Select Committee on Deregulation and Regulatory Reform Fifth Report




9. On 28th January 2002 the Government laid before Parliament the draft Deregulation (Bingo and Other Gaming) Order 2002, together with a statement by the Department for Culture, Media and Sport.[12] Our predecessor Deregulation Committee has reported on the Government's proposal for this draft Order, which would make three separate changes to the law regulating bingo, namely:

  (i)  to remove the requirement for licensed bingo clubs to notify changes to their charges at least 14 days in advance and for casinos to do the same in respect of card­room charges;

  (ii)  to remove the prohibition on licensed bingo clubs offering lower­value 'amusements with prizes' (AWP) gaming machines as well as jackpot machines; and

  (iii)  to allow for more than one national, one regional, and one house prize in multiple bingo games.[13]

10. Our predecessors were content that the first and third of these changes should proceed. They did not, however, believe that it could be demonstrated that no necessary protection for vulnerable groups would be removed by the second aspect of the proposal, especially bearing in mind the limited nature of the consultation exercise which preceded the laying of the proposal. They therefore recommended that the proposal be amended by the deletion of the second proposed change before a draft Order was laid before the House.

11. Following publication of the Committee's Report, the Department conducted a further consultation exercise in respect of this aspect of the proposal. It did so in the context of a wider consultation on the report of the independent review of the controls on gambling in Great Britain, chaired by Sir Alan Budd (the Gambling Review Body), but drew specific attention to the Committee's comments on this proposal. Consultees included representatives of a number of organisations specifically interested in the welfare of those vulnerable groups about whom the Committee had expressed concern and who had been excluded from the original consultation exercise. None offered any objection to the proposal; indeed, the only comment came from the organisation GamCare, which supported it.[14] No other representations appear to have been made during the period for Parliamentary consideration of the proposal.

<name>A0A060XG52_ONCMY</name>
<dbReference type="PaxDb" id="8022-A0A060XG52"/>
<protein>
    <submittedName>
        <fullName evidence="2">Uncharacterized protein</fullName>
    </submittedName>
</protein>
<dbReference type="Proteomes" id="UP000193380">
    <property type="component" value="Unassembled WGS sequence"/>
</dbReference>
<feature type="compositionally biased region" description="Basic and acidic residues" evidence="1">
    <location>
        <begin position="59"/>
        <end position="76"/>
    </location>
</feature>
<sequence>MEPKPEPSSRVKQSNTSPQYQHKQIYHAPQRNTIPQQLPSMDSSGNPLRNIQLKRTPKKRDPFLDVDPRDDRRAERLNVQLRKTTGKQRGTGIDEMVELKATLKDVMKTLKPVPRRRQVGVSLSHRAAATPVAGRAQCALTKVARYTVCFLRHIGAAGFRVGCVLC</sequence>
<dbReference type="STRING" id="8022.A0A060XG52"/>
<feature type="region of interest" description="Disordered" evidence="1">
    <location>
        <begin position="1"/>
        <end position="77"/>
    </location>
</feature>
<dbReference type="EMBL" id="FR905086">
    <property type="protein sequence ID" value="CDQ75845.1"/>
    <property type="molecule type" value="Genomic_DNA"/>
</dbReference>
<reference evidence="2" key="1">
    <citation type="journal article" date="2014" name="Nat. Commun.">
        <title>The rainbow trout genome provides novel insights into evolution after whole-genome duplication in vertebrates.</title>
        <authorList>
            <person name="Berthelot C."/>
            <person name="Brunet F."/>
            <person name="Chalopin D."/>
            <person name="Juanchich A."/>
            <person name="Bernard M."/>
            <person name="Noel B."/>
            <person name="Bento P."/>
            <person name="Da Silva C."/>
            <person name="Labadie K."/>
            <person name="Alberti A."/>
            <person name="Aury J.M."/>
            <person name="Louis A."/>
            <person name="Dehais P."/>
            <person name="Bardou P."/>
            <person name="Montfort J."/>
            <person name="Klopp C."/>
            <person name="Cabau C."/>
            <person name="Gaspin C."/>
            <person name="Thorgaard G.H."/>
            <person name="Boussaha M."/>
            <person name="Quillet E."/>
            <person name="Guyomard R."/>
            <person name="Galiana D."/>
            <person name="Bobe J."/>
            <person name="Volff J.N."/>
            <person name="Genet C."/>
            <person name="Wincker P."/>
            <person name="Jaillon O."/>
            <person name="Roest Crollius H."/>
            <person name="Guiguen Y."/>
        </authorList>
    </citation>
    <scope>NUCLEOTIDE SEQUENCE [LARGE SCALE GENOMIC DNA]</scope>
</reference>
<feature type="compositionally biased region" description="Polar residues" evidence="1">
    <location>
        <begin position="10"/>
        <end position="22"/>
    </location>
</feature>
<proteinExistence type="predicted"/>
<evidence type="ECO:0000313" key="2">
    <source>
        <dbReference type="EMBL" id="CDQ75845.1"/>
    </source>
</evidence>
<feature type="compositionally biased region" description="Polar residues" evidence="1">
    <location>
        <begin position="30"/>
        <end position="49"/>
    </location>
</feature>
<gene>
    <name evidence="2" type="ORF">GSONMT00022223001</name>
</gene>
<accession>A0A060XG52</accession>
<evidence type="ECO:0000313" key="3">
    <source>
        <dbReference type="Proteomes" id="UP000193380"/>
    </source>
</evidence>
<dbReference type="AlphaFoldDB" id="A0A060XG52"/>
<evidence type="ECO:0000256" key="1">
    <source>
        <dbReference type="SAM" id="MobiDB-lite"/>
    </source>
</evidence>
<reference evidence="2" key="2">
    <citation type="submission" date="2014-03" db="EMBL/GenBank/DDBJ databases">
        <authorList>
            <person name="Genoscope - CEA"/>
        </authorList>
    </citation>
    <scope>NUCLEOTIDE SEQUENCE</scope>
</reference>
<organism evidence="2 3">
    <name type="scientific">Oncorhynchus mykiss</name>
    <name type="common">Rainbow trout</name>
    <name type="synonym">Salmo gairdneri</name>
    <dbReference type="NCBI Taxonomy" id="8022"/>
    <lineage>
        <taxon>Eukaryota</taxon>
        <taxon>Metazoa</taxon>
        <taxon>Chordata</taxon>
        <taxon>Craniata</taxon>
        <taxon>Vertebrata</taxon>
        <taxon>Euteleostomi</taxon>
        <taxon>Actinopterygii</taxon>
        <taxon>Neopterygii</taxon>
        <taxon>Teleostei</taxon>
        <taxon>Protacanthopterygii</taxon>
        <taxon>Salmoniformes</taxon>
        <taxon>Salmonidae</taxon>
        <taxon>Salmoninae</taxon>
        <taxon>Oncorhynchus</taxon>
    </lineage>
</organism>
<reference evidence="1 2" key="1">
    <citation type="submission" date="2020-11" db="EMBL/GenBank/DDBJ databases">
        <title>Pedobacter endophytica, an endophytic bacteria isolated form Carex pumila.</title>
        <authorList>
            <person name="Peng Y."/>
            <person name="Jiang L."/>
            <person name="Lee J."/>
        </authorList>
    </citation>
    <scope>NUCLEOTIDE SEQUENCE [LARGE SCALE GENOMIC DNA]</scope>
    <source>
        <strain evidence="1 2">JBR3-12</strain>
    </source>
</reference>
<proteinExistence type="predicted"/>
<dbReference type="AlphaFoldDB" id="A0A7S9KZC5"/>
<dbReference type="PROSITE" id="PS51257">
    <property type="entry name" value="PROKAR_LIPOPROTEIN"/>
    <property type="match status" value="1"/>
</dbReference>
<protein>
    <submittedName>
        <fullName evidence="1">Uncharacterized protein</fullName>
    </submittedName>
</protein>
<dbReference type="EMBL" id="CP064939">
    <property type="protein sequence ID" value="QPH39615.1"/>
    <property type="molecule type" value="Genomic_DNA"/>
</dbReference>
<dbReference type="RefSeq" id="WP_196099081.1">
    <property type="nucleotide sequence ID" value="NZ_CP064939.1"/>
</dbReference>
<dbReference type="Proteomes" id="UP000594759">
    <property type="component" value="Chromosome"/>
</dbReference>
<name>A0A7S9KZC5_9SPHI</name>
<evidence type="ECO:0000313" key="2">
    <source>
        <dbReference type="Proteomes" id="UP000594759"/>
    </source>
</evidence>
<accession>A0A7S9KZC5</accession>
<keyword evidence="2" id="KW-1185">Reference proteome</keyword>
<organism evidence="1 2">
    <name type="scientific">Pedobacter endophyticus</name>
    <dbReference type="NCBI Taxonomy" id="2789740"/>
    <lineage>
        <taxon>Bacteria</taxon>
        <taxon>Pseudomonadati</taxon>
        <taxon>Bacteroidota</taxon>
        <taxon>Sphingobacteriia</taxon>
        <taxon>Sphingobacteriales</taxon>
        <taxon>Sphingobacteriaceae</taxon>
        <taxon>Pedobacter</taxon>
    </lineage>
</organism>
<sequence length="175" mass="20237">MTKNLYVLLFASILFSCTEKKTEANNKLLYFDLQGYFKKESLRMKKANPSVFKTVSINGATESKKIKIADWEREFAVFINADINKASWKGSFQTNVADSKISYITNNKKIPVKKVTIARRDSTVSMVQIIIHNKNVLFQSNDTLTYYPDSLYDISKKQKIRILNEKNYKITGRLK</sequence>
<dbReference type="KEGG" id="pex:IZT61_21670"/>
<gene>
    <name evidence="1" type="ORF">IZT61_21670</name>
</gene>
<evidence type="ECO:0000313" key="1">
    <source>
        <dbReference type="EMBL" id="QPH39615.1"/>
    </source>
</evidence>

12. We welcome the fact that the Department has carried out this further consultation. In the light of the fact that, having been specifically consulted on the point, no organisation concerned with the protection of vulnerable groups sees any reason to object to the proposal, we are now satisfied that the draft Order meets the criteria against which we are required to judge it, and we recommend unanimously that it be approved.

13. Finally, however, we also wish to endorse our predecessors' comments regarding the undesirability of proceeding with further reforms to the law relating to betting and gaming.[15] As the Lords Committee remarked in their report on this proposal, the law on gaming is a mess;[16] and, as the Government admitted, this change adds a further layer of complexity to the statute book (albeit that the actual effect of the law may be no more difficult to follow). We welcome the Government's assurances, in the explanatory statement accompanying this draft Order, that the Order would have no consequences for the controls which might apply in any other premises, nor for Parliament's freedom to accept or reject any of the other recommendations in the Gambling Review report.[17] Nevertheless, as with the law relating to licensing, to which we refer elsewhere in this Report, repeated piecemeal amendment of the law relating to gambling has been an unwelcome feature of the deregulation procedure. Now that the report of the Gambling Review Body has been published, we look forward to the early introduction of a Bill which will obviate the need for any further such amendment. Regulatory Reform Orders should be used to simplify and ease comprehension of the law, not to add a layer of complexity.

12   Copies are available to Members from the Vote Office and to members of the public from the Department for Culture, Media and Sport. It is also available on the Cabinet Office website Back

13   Fourth Report, op cit, paras 43-67Back

14   Explanatory statement, para 35. Back

15   Fourth Report, paras 46-51. Back

16   Twenty-Fourth Report of the Delegated Powers and Deregulation Committee, Session 2000-01. Back

17   Explanatory Statement, para 29. Back

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